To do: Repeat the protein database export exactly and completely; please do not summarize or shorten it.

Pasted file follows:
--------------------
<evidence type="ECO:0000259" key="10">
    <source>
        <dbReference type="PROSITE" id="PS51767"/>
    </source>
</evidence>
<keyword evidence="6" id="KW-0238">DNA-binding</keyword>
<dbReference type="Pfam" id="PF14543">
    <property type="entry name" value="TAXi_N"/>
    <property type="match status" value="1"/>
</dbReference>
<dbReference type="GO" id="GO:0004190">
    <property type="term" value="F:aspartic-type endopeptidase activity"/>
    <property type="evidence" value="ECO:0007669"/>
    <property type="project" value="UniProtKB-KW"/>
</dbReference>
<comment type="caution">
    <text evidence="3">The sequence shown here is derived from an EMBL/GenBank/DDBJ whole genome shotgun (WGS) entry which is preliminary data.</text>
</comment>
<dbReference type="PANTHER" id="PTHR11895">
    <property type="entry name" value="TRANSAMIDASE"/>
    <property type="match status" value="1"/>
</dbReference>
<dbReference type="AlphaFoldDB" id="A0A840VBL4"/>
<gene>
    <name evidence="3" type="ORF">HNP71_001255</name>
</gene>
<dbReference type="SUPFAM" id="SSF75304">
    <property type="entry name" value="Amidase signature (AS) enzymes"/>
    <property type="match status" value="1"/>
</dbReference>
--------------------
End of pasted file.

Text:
<evidence type="ECO:0000259" key="10">
    <source>
        <dbReference type="PROSITE" id="PS51767"/>
    </source>
</evidence>
<keyword evidence="6" id="KW-0238">DNA-binding</keyword>
<dbReference type="Pfam" id="PF14543">
    <property type="entry name" value="TAXi_N"/>
    <property type="match status" value="1"/>
</dbReference>
<dbReference type="GO" id="GO:0004190">
    <property type="term" value="F:aspartic-type endopeptidase activity"/>
    <property type="evidence" value="ECO:0007669"/>
    <property type="project" value="UniProtKB-KW"/>
</dbReference>
<comment type="caution">
    <text evidence="3">The sequence shown here is derived from an EMBL/GenBank/DDBJ whole genome shotgun (WGS) entry which is preliminary data.</text>
</comment>
<dbReference type="PANTHER" id="PTHR11895">
    <property type="entry name" value="TRANSAMIDASE"/>
    <property type="match status" value="1"/>
</dbReference>
<dbReference type="AlphaFoldDB" id="A0A840VBL4"/>
<gene>
    <name evidence="3" type="ORF">HNP71_001255</name>
</gene>
<dbReference type="SUPFAM" id="SSF75304">
    <property type="entry name" value="Amidase signature (AS) enzymes"/>
    <property type="match status" value="1"/>
</dbReference>